Wrap up and reiterate key points made in your paragraphs.
Supporting statement examples
Still struggling with how to write a supporting statement? Here are examples of supporting statements for job applications and for CVs.
CV supporting statement example
A CV supporting statement should be around three sentences. This is typically found either at the beginning or end of your CV. Personal pronouns are usually avoided. Below is a job supporting statement example for a retail manager position.
|A dedicated and team-oriented individual with three years of experience in the retail industry. The top salesperson at the Hove branch of Bits and Bats, consistently achieving a target of around 120%. Now looking to develop further into management after being 2IC for 9 months.|
Attached supporting statement example
A supporting statement with your application can be quite long, ranging from a few paragraphs to a bit more than a page. Below is a supporting statement sample for a social worker position at a charity.
|I believe I’m fit for the role of junior social worker for Youth Pathways due to my variety of experience working with others, especially young adults. I’m known for my listening and problem-solving skills, which I feel will be valuable to your organisation’s core mission. I hold a Bachelor of Arts, majoring in social work, from the University of Manchester.|
I have always had a keen interest in youth social work, in particular, due to one of my close friends dealing with familial issues growing up. It was my first experience with social work, as I tried my best to help her through these difficult times. While obviously untrained at this point, I was able to be a positive force in her life that helped her develop a healthier mindset and get out of toxic situations.
My time at university taught me how to better understand and help those going through a difficult time. One example from my course that’s stuck with me is when I was tasked to act out a scene with a partner. I was playing the role of the social worker, and had to help an abuse victim open up. I started out friendly, trying to build up trust, and eventually worked up to the harder questions. My professor gave me top marks for my presentation, calling it a ‘very touching and effective performance’.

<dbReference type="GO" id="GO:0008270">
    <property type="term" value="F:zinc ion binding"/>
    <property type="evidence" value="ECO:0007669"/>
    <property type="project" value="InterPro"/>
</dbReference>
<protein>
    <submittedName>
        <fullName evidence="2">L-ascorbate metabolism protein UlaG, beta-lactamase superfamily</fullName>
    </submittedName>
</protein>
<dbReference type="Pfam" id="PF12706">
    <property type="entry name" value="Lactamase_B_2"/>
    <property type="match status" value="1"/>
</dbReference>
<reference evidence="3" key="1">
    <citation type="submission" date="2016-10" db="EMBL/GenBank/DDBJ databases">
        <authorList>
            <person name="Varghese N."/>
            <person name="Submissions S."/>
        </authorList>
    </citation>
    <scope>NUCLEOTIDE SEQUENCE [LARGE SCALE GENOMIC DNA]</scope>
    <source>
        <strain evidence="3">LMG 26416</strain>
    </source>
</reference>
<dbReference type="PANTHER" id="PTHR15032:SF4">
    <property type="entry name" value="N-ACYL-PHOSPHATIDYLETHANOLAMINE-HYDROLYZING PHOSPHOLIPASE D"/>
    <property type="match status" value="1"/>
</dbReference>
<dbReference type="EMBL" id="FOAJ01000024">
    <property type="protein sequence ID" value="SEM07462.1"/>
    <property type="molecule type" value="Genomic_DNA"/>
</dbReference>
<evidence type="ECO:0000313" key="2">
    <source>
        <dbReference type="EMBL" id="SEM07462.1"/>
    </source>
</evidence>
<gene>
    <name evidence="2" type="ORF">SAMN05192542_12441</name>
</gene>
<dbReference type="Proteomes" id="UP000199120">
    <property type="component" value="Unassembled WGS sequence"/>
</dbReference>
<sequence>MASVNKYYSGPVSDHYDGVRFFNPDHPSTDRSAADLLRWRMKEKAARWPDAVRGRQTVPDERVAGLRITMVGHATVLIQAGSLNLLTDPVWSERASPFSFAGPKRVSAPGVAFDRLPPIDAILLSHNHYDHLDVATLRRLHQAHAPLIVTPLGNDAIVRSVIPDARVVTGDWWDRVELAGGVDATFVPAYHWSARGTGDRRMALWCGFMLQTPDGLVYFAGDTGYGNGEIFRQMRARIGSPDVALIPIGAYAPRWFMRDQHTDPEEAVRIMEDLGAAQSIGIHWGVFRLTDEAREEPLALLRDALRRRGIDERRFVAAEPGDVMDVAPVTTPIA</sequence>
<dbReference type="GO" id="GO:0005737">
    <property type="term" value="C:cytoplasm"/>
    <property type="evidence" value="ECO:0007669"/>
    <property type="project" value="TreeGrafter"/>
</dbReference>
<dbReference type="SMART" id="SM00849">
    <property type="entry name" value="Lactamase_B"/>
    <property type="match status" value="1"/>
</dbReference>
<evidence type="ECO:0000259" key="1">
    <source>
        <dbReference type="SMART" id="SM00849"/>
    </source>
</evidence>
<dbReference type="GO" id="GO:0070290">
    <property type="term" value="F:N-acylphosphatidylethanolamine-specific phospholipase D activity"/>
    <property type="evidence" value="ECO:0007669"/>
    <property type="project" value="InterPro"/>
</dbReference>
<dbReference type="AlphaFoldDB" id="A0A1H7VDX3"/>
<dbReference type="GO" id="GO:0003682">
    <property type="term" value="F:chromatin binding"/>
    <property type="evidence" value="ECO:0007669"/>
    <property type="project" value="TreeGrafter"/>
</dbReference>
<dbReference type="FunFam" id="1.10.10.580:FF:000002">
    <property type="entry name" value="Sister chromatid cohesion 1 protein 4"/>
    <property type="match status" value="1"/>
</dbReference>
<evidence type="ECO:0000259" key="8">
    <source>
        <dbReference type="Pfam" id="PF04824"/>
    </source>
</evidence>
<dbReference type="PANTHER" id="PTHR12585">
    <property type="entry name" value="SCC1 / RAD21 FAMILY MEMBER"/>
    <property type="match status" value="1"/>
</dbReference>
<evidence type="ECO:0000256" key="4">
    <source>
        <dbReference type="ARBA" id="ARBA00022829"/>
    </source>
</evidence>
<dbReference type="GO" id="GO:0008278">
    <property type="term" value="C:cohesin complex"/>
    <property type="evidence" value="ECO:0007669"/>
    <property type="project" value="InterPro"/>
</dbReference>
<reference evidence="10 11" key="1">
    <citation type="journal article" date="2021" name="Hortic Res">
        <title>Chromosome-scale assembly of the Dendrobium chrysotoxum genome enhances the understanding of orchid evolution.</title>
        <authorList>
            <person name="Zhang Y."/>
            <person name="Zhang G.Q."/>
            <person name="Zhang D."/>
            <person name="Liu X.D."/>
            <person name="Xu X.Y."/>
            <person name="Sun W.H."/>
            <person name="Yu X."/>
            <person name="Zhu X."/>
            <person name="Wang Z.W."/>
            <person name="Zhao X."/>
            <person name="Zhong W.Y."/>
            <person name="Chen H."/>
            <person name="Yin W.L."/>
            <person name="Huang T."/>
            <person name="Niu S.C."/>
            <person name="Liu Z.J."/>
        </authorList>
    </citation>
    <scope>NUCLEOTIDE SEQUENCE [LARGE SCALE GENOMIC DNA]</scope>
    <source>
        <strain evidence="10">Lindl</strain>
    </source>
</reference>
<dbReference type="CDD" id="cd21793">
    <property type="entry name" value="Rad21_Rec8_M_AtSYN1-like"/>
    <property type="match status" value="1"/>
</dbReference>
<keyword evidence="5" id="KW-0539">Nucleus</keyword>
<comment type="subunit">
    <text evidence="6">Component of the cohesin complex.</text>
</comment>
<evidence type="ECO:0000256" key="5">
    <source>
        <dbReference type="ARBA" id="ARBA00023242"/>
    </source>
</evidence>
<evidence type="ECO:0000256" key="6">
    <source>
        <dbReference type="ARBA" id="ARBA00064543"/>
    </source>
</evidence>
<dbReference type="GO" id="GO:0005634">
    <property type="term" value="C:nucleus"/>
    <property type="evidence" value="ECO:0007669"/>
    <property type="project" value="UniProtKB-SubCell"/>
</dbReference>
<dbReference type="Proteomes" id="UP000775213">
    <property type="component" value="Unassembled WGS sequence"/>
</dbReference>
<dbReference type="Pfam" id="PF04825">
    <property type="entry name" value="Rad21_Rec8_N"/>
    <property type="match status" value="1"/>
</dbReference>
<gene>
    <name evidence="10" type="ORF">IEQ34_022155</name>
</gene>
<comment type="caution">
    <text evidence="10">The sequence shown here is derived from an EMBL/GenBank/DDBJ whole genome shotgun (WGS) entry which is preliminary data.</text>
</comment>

At the end of my Bachelor’s, I had the opportunity to volunteer for the Charity for Children organisation. My role there was to help with the initial intake of kids into our counselling centre. I got to put the skills and knowledge acquired throughout my degree to the test, interacting directly with troubled children and trying to get an initial overview of their troubles. Many of the kids were grateful after the interview was over; it was a deeply rewarding experience, and I felt as if I was making a difference.
|As you can see, I have had many enriching experiences on my journey to becoming a social worker. They’ve allowed me to develop the necessary skills and values that you’re looking for in a Youth Pathways social worker. And, I’m fortunate enough to have had some work experience already under my belt. I believe that I could greatly benefit your organisation if given the chance to become a junior social worker.|
Supporting statements: key points
Learning how to write a supporting statement for a job is easier than you might think. All you need to do is:
- Thoroughly read the job description, highlighting key skills, experience, and qualifications that are required;
- Give a brief introduction;
- Write about these requirements in your supporting statement, using the STAR technique to form your examples and evidence;
- Give a brief summary;
- Proofread and get feedback!
And remember: be specific, clear, and concise. That’s all there is to it! If you want to follow an example supporting statement, just scroll up.
Need some help with other aspects of your job application? We’ve got articles covering interview tips, salary tips, and more. When you’re ready and rearing to go, get your job hunt underway by using our free CV maker to build a professional resume. Then, all that’s left to do is apply for a vacancy.
FAQs about supporting statements
What is a supporting statement for a job?
How long should a supporting statement be?
How do you start a supporting statement?
A supporting statement is a document or part of a document to prove that you meet the job requirements. It provides descriptive evidence of your experience, skills, values, and/or qualifications.
That depends on whether you include a supporting statement in your CV or as a separate document. In your CV, it should really only be a few sentences. But as a separate document, it can be over a few paragraphs long. So how many words should a supporting statement be? For CVs: about 50 words. For documents: around 300-500 words.
Just like any official letter, you’ll need an introduction. The most typical way is to briefly describe your background, skills, and qualifications. Include all the key job requirements here - let the reader get to know you at a glance. Check out how to start your supporting statement with our example.